24-Hour Crisis Hotline: (877)SAFEGBC or (877)723-3422 Mental Health & Substance Abuse Issues

6502 Nursery Drive, Suite 100
Victoria, TX 77904

Child & Adolescent Development: Overview
Basic InformationMore InformationLatest News
Kids of Opioid-Using Parents May Be More Likely to Attempt SuicideCholesterol Levels Improving Among U.S. KidsEarlier Bedtimes Help Kids Fight Obesity1 in 5 Kids Don't Strap on Helmets Before BikingParents, Here's How to Protect Your Child During Measles OutbreaksMore Than 600,000 Opioid Abusers Raising Kids in U.S.2 of 3 Parents Read Texts While DrivingFear of Dentist May Start Early for Minority Kids -- With Good ReasonMilitary Tourniquets Might Save Kids' Lives During School ShootingsE-Cigarettes Used in 5% of U.S. Homes With KidsMany Kids With Chronic Illness Are Still Happy: StudyDiet Sodas May Not Help Kids Cut CaloriesAsthma Inhalers Incorrectly Used by Most Kids in StudyNewer Diabetes Drug Shows Promise in Kids, TeensBenlysta Approved for Children With LupusParents, Protect Your Kids as Measles Outbreaks SpreadHow Much Does Your Kid Weigh? Chances Are, You're UnderestimatingFor Kids, Obesity and Mental Health Woes Often Go Hand-in-HandWhy Kids Should Play More Than One SportBetter Food Assistance Programs Might Lower Childhood Obesity RatesMany U.S. Kids Don't Drink Enough Water, and Obesity May Be the ResultStrict Blood Pressure Limits for Kids Tied to Heart Health LaterAlmost Half of Young Asthma Patients Misuse InhalersCan Games and Apps Help Your Kids Learn?Kids Can Get UTIs, TooInactive Lifestyle Begins as Early as Age 7: StudyWhy the HPV Vaccine Is More Important Than EverMore Time Spent in Sports, Faster Healing From ConcussionHow to Cut Your Kids' Sugar IntakeLiving Near Major Roads Can Slow Kids' Development: StudySuicidal Behavior Nearly Doubles Among U.S. KidsTeaching Kids the Importance of an ApologyAHA News: Kids With High Blood Pressure Need Smooth Transition to Adult CarePot During Pregnancy May Raise Child's Psychosis RiskMost Parents Want Age Limits on Football TacklingKids Who Specialize in One Sport Too Early Are Likely to Get Hurt: StudyHealth Tip: Responsibilities of Non-VaccinationThe 1-Parent Family and Kids' Health RisksPesticides Tied to Autism Risk in KidsStrengthening Family Ties Through Online GamingReworked Nasal Flu Vaccine Looks Good for Kids, Pediatricians' Group SaysMore U.S. Teens, Kids Seeking Mental Health Care in ERsAHA News: Overweight Kids at Higher Risk for Blood Clots as AdultsHow to Protect Your Kids From DrowningFewer Boys Are Suffering Head Injuries, But Rate Rises for GirlsWhen Can Kids Return to Play After a Concussion?One-Third of U.S. Kids Have Back Pain, Study SaysMany Parents Think Vaping Around Kids Is FineTime Change Tougher for Kids With Mental Health IssuesLargest Study Ever Finds No Link Between Measles Vaccine, Autism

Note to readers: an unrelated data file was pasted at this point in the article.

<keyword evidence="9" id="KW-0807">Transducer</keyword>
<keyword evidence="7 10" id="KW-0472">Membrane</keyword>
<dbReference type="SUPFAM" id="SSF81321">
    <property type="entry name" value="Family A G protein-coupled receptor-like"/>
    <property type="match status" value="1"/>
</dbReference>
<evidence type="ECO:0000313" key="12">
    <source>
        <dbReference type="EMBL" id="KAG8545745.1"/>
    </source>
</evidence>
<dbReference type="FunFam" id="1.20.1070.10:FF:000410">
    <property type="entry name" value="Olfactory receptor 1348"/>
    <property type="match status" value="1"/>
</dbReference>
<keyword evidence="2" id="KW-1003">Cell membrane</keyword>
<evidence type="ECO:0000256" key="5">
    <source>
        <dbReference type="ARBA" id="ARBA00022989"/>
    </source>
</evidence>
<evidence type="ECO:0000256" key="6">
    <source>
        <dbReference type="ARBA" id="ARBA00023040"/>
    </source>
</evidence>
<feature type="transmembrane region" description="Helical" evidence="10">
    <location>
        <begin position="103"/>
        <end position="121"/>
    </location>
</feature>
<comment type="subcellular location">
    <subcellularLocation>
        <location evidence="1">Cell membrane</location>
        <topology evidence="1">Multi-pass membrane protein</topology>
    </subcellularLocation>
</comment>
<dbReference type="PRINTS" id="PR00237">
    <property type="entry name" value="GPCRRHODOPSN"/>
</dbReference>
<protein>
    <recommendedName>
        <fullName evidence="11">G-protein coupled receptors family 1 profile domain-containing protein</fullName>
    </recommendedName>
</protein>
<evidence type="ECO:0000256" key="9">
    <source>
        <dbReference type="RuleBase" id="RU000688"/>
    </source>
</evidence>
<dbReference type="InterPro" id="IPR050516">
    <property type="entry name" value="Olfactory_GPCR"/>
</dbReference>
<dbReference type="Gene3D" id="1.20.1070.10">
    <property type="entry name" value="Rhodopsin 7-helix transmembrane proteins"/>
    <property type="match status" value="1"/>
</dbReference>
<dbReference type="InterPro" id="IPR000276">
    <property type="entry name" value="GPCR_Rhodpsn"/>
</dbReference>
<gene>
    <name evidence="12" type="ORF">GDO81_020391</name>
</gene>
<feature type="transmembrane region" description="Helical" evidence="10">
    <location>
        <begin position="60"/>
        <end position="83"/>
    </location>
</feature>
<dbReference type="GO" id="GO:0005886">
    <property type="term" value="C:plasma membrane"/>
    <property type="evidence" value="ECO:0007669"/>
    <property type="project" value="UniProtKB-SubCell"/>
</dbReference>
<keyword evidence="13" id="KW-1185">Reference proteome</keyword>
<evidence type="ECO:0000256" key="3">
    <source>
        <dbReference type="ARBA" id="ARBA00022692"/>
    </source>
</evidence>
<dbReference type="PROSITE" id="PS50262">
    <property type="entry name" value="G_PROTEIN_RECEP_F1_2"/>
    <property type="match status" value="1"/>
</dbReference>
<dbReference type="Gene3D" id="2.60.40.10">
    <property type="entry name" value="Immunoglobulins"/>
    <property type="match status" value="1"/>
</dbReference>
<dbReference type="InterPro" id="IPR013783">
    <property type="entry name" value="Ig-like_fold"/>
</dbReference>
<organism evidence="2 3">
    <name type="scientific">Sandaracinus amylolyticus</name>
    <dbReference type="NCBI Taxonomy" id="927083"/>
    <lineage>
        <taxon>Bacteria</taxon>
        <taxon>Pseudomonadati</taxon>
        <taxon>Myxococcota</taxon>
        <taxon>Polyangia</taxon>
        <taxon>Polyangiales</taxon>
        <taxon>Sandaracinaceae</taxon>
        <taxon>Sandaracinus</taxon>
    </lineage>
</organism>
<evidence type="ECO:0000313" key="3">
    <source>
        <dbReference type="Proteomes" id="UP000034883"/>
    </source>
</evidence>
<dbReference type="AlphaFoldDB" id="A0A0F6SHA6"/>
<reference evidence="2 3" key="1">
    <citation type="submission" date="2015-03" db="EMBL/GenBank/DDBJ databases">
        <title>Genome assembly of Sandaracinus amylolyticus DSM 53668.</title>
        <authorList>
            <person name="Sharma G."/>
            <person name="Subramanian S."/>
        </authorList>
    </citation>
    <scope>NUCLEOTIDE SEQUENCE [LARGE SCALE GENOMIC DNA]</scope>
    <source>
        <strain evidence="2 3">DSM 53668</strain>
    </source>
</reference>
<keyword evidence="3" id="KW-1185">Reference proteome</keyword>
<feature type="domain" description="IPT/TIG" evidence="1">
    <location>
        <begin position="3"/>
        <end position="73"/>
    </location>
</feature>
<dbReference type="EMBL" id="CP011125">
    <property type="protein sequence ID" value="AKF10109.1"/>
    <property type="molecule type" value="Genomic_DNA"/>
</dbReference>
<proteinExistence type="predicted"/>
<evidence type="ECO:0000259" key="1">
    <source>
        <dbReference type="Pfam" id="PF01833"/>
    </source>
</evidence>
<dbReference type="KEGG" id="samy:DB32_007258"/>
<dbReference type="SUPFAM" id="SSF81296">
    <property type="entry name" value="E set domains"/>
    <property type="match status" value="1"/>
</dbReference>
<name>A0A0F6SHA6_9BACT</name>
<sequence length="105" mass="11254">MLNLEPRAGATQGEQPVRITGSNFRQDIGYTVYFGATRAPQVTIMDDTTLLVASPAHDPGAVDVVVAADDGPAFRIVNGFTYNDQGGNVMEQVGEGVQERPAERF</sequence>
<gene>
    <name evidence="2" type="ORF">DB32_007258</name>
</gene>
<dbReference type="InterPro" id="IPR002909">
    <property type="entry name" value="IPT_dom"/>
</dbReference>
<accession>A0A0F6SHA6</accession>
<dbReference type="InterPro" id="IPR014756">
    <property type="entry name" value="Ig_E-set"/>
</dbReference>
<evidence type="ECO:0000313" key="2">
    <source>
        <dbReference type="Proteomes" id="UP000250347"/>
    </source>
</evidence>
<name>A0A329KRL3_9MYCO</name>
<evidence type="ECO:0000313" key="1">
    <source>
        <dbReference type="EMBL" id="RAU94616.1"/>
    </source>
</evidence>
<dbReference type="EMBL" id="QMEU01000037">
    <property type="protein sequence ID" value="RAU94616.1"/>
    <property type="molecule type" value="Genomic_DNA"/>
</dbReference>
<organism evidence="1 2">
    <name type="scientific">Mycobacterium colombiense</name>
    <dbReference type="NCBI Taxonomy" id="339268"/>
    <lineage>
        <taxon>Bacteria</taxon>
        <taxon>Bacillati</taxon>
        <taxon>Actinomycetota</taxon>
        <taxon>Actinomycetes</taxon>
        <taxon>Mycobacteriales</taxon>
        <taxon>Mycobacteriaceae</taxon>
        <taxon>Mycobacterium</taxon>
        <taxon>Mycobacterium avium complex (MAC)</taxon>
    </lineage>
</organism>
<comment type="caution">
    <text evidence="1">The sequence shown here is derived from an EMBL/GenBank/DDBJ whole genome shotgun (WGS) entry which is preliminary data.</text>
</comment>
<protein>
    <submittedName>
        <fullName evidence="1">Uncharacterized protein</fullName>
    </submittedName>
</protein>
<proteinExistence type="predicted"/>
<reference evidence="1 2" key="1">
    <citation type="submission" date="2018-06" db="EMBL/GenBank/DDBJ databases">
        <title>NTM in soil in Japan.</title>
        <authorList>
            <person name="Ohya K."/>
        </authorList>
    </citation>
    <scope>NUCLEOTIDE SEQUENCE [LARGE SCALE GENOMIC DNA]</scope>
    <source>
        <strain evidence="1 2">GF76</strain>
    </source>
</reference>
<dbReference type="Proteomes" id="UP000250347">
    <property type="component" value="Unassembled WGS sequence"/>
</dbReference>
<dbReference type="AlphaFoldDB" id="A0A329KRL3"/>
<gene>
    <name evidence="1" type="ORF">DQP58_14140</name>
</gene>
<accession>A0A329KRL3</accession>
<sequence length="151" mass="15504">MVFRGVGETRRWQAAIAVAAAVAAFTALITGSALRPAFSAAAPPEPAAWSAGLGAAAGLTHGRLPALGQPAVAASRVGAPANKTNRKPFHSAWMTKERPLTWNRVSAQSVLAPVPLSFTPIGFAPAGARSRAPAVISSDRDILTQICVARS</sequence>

Questions and AnswersLinks
Related Topics

ADHD: Attention Deficit Hyperactivity Disorder
Childhood Mental Disorders and Illnesses
Child Development & Parenting: Infants (0-2)
Child Development & Parenting: Early (3-7)

Disabling Hip Ailment Is Another Health Risk for Obese Kids

HealthDay News
by By Serena Gordon
HealthDay Reporter
Updated: Oct 22nd 2018

new article illustration

MONDAY, Oct. 22, 2018 (HealthDay News) -- Childhood obesity has been linked to a higher risk of type 2 diabetes and early heart disease, but new research now ties it to a sometimes crippling hip condition.

It's called slipped capital femoral epiphysis (SCFE), and it causes the hip to become deformed, occasionally so much so that the hip collapses. SCFE causes pain and may result in lifelong disability, British researchers said.